I saw an Instagram post on a friend’s feed this morning. It was of her little girl dancing around in her dad’s tee shirt, and it brought back a wave of memories I hadn’t thought about in over 25 years.
When I was a little girl living on Long Island, we would visit my grandparents, who just lived a town over. We would go every Sunday for a big Italian dinner. As I sit here on my couch, I closed my eyes, and I take a deep breath; I can smell all the aromas coming from my grandmother’s kitchen. The smell of sauce simmering on the stove. The smell of meatballs frying. My two sisters and I would run into their house, down the hallway that led straight to the kitchen and hug my grandpa, who was always sitting in his chair at the kitchen table. We would then run to my grandmother, who was always standing at the stove. She was either stirring that huge pot of sauce or frying the meatballs. She would hug us back and pull three baby meatballs off the plate that she saved just for us. We would pop those baby meatballs in our mouth right away, ignoring her words, “careful girls, they are still hot!” I burned my tongue more than once, but I remember thinking, nothing in the world tasted as good as that baby meatball.
Those Sundays were some of the happiest days of the week for me. Growing up in a chaotic house, to say the least, when I walked into my grandparent’s house, I could immediately feel a sense of calm wash over my body. Nobody makes a better pot of sauce like my grandmother, and no one was an expert at sneaking us candy like my grandfather. They are memories I will always cherish. But one memory that was almost erased from my aging mind was the very rare time we got to spend the night at their house. It didn’t happen often, and I don’t even know if my two other sisters and I stayed all at the same time. But what I do remember was the smell of my grandfathers Listerine (the yellow kind, because yes, I was born before the minty fresh kind), sleeping in my aunt’s bedroom feeling like a grown-up in her double bed versus my twin bed at home, and because this was usually a spur of the moment event, my grandmother getting one of my grandfather’s white v-neck undershirt to wear as pajamas. I remember dancing around their kitchen in that undershirt that came down to my ankles, feeling like an angel. Taking a minute to remember my childhood, I can honestly say those nights were by far the best memories I have, and I am thankful that one little Instagram story reminded me of it all.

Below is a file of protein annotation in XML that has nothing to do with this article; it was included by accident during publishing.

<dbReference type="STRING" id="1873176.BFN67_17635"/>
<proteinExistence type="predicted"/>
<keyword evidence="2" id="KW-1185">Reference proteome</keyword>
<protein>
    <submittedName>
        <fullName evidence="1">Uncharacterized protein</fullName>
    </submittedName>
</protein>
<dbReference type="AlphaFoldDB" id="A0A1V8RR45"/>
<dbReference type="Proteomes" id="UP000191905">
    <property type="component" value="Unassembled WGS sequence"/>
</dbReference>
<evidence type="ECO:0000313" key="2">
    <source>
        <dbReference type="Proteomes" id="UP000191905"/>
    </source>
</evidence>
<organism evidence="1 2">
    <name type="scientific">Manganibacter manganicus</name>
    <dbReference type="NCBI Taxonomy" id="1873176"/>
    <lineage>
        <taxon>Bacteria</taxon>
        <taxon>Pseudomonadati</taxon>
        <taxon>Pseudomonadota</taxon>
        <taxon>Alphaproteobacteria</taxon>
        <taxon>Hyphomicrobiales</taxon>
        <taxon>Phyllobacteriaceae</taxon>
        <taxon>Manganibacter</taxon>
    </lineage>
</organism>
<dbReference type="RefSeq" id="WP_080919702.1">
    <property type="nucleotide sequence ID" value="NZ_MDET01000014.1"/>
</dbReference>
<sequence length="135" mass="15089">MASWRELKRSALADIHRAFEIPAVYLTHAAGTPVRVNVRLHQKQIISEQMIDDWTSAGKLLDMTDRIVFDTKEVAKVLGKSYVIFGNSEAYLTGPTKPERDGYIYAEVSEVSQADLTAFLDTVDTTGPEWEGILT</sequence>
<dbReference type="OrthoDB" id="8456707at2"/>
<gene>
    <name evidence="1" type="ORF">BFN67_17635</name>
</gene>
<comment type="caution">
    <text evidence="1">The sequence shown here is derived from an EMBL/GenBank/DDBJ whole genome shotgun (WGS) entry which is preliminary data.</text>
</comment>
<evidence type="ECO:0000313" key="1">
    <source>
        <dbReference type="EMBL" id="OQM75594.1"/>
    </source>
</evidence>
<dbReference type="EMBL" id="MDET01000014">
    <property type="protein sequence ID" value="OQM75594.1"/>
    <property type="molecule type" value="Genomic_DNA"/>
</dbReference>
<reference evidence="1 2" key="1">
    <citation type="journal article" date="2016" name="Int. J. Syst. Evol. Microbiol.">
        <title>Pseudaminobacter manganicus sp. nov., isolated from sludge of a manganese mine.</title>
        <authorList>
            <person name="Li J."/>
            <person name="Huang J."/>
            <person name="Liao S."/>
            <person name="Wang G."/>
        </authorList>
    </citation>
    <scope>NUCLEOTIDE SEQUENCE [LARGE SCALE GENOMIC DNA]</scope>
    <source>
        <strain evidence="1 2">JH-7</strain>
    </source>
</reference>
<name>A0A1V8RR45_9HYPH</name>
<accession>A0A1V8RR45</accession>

As we come to the year anniversary of this Covid disaster, I find myself sitting on my couch feeling all the feelings. I am half vaccinated, my daughter and her girlfriend, both of whom are teachers, are finally fully vaccinated, my brother and his wife are fully vaccinated. One of those two sisters is also fully vaccinated. As the nurse administered my vaccine, I didn’t really hear anything she said, I just looked around the old Sears Automotive shop where I drove through and all the National Guard directing traffic, and I thought, maybe, just maybe, this is how we get back to normal. I can honestly say I underestimated the feelings I had when I got that first dose, and as I sat in the 15-minute waiting area, I cried. I cried for all that was lost this past year, the people, the jobs, the sense of normal. But I also cried for the future. A future where we can return to some sort of normal.
I can’t wait to see my kids without a mask, up close, and see their smiles, and hug them tight. When I think about that scene, it gives me as much joy as I had as a little girl dancing around my grandparent’s kitchen in my grandfather’s undershirt.
So please wear a mask, get your vaccine as soon as you’re eligible, and then when the time comes, find the joy!